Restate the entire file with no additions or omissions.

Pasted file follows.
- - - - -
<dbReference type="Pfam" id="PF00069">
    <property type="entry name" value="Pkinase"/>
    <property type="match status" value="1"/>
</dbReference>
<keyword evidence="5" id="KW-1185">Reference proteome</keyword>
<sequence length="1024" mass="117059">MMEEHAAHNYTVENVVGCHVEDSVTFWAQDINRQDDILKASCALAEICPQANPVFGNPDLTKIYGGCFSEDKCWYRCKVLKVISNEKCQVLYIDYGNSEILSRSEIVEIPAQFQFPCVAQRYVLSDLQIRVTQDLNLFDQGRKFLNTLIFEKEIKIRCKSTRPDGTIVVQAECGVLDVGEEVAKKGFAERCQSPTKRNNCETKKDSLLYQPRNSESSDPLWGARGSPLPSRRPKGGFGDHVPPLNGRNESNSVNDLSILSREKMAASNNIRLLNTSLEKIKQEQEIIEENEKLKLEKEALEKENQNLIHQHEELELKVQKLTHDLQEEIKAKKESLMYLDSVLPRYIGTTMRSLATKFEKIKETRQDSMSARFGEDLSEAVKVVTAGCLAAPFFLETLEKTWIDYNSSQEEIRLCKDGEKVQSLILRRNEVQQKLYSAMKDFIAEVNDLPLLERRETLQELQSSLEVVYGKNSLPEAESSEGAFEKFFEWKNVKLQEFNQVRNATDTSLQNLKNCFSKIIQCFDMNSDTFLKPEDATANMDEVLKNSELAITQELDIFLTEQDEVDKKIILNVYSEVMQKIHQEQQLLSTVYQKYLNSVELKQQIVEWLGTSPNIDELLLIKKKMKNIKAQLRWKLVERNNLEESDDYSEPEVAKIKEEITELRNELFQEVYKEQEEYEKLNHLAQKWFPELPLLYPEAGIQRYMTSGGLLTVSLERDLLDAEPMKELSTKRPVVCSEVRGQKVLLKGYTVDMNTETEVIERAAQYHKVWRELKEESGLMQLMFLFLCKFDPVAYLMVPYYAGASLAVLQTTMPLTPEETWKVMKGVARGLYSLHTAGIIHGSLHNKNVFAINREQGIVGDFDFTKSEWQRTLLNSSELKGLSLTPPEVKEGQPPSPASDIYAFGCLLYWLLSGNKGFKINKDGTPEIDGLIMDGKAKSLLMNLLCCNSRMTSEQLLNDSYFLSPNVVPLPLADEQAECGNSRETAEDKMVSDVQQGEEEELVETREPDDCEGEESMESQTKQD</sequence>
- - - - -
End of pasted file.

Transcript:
<dbReference type="Pfam" id="PF00069">
    <property type="entry name" value="Pkinase"/>
    <property type="match status" value="1"/>
</dbReference>
<keyword evidence="5" id="KW-1185">Reference proteome</keyword>
<sequence length="1024" mass="117059">MMEEHAAHNYTVENVVGCHVEDSVTFWAQDINRQDDILKASCALAEICPQANPVFGNPDLTKIYGGCFSEDKCWYRCKVLKVISNEKCQVLYIDYGNSEILSRSEIVEIPAQFQFPCVAQRYVLSDLQIRVTQDLNLFDQGRKFLNTLIFEKEIKIRCKSTRPDGTIVVQAECGVLDVGEEVAKKGFAERCQSPTKRNNCETKKDSLLYQPRNSESSDPLWGARGSPLPSRRPKGGFGDHVPPLNGRNESNSVNDLSILSREKMAASNNIRLLNTSLEKIKQEQEIIEENEKLKLEKEALEKENQNLIHQHEELELKVQKLTHDLQEEIKAKKESLMYLDSVLPRYIGTTMRSLATKFEKIKETRQDSMSARFGEDLSEAVKVVTAGCLAAPFFLETLEKTWIDYNSSQEEIRLCKDGEKVQSLILRRNEVQQKLYSAMKDFIAEVNDLPLLERRETLQELQSSLEVVYGKNSLPEAESSEGAFEKFFEWKNVKLQEFNQVRNATDTSLQNLKNCFSKIIQCFDMNSDTFLKPEDATANMDEVLKNSELAITQELDIFLTEQDEVDKKIILNVYSEVMQKIHQEQQLLSTVYQKYLNSVELKQQIVEWLGTSPNIDELLLIKKKMKNIKAQLRWKLVERNNLEESDDYSEPEVAKIKEEITELRNELFQEVYKEQEEYEKLNHLAQKWFPELPLLYPEAGIQRYMTSGGLLTVSLERDLLDAEPMKELSTKRPVVCSEVRGQKVLLKGYTVDMNTETEVIERAAQYHKVWRELKEESGLMQLMFLFLCKFDPVAYLMVPYYAGASLAVLQTTMPLTPEETWKVMKGVARGLYSLHTAGIIHGSLHNKNVFAINREQGIVGDFDFTKSEWQRTLLNSSELKGLSLTPPEVKEGQPPSPASDIYAFGCLLYWLLSGNKGFKINKDGTPEIDGLIMDGKAKSLLMNLLCCNSRMTSEQLLNDSYFLSPNVVPLPLADEQAECGNSRETAEDKMVSDVQQGEEEELVETREPDDCEGEESMESQTKQD</sequence>